The completion of restoration work on one of the most significant and historically important parts of Canterbury Cathedral was marked with a traditional “topping-out” ceremony and a thank you to all those who had made it possible.
A bottle of beer was poured onto the base of the North West Transept as the Dean of Canterbury, the Very Revd Dr Robert Willis, praised both the work of the Cathedral stonemasons who carved the new stone and the generosity of donors who through the Canterbury Cathedral Trust gave £1.3 million to support the work.
Guests at the ceremony included benefactors, stonemasons, Chapter members and staff of the Canterbury Cathedral Trust whose new chief executive Sarah Frankland said: “We are delighted to recognise donors’ support of the North West Transept at this special ceremony. Thanks to generous gifts from Viridor Credits Environmental Company, the Freemasons of Kent, Surrey and Sussex and other generous donors, Canterbury Cathedral Trust raised £1.3m for the North West Transept and it has been safeguarded for the inspiration and education of future generations.
“It was terrific to also meet some of the very kind individuals who supported the project by sponsoring lead roof tiles. Their initialled tiles have now been affixed to the eastern side of the Transept’s roof. We are enormously grateful.”
A challenging project
The work to rebuild the towers above the North West Transept took two years to complete and threw up some interesting challenges for the Cathedral team.
Head of Conservation Heather Newton explained: “The octagonal tower has a cylindrical centre and had to be rebuilt in vertical strips. This meant our team of stonemasons had to work around the tower. It required great skill and precision to ensure that the walls and course heights were aligned correctly.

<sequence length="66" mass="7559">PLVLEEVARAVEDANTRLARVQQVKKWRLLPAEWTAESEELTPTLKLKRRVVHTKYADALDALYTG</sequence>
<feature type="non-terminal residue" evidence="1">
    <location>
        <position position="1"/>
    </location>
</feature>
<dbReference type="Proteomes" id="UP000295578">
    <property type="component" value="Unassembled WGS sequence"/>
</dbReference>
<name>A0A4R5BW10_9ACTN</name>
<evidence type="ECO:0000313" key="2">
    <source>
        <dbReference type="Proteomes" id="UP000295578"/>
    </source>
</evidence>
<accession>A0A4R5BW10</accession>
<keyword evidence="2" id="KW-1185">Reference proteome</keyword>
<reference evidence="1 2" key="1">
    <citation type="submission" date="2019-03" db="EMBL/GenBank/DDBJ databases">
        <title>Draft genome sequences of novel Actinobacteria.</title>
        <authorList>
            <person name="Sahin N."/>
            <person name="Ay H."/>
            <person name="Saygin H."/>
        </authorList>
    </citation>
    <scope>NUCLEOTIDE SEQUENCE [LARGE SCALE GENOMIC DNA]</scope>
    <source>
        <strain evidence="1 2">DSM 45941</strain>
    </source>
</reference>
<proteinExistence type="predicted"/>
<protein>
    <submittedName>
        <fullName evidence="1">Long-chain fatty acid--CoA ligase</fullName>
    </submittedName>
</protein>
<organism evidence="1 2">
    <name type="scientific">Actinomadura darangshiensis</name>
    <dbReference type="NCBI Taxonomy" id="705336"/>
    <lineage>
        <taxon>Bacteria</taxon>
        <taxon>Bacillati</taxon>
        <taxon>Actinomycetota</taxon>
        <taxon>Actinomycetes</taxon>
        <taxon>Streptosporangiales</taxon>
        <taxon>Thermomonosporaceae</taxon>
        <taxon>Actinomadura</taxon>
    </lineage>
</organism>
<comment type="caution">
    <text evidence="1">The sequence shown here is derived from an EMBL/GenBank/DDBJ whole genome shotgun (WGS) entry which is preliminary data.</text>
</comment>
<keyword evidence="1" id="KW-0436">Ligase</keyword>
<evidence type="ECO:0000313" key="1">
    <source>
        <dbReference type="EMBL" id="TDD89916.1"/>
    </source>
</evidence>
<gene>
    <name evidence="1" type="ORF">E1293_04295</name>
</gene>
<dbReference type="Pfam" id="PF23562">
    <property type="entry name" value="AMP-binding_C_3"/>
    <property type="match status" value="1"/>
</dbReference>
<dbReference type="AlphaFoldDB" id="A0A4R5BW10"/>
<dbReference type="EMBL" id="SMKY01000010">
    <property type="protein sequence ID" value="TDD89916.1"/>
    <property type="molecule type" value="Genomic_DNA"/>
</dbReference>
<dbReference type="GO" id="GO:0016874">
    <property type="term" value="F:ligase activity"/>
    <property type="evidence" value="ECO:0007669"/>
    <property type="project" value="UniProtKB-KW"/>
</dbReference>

“This wasn’t helped by the awkward logistics of the project. With several buildings running along the north side of the Cathedral it made access extremely difficult and reduced the load bearing capabilities of the scaffolding.
“The project was further complicated by the weakened structure of the back wall. This had been poorly constructed in the latter part of the 18th century due to the difficulty of acquiring limestone when Britain was in constant conflict with France. As a result the stonemasons had used recycled stone from old monuments which reduced the strength of the rear of the turret pinnacle, on which the rest of the construction technique relied.”
Raising the Cross
After work on the main structure had been completed a team of five stonemasons were then faced with the challenge of manoeuvring the heavy limestone cross through narrow corridors and up more than 40 metres of scaffolding before winter set in. (See the video below).
Benn Swinfield, project foreman, said “The weather had started to turn and we were beginning to see the first signs of frost. We knew if we didn’t get the cross up there soon we’d have missed our chance and would then have to wait until spring if the lime was to set properly.”
“Due to its size we had to have a dry run first using a wooden cross. Although it couldn’t replicate the weight of the stone it enabled us to navigate the best route from the yard to the gable. We had to think about every twist and turn so that when the cross was finally in position it would be facing the right way.”
Stonemason Ian Gartside had carved the new cross in Lavoux limestone (the same stone used to rebuild the Great South Window) and was one of the team who breathed a huge sigh of relief when the new cross fitted perfectly into place.
Although aluminium poles replaced wooden beams, and electric motors replaced scores of men, ultimately lifting the stone into place and fixing it remained as it would have done 800 years ago. With the newly carved cross commanding views over the city, there were no industrial mixers or power tools to stir the lime cement – simply a bucket and a wooden stick!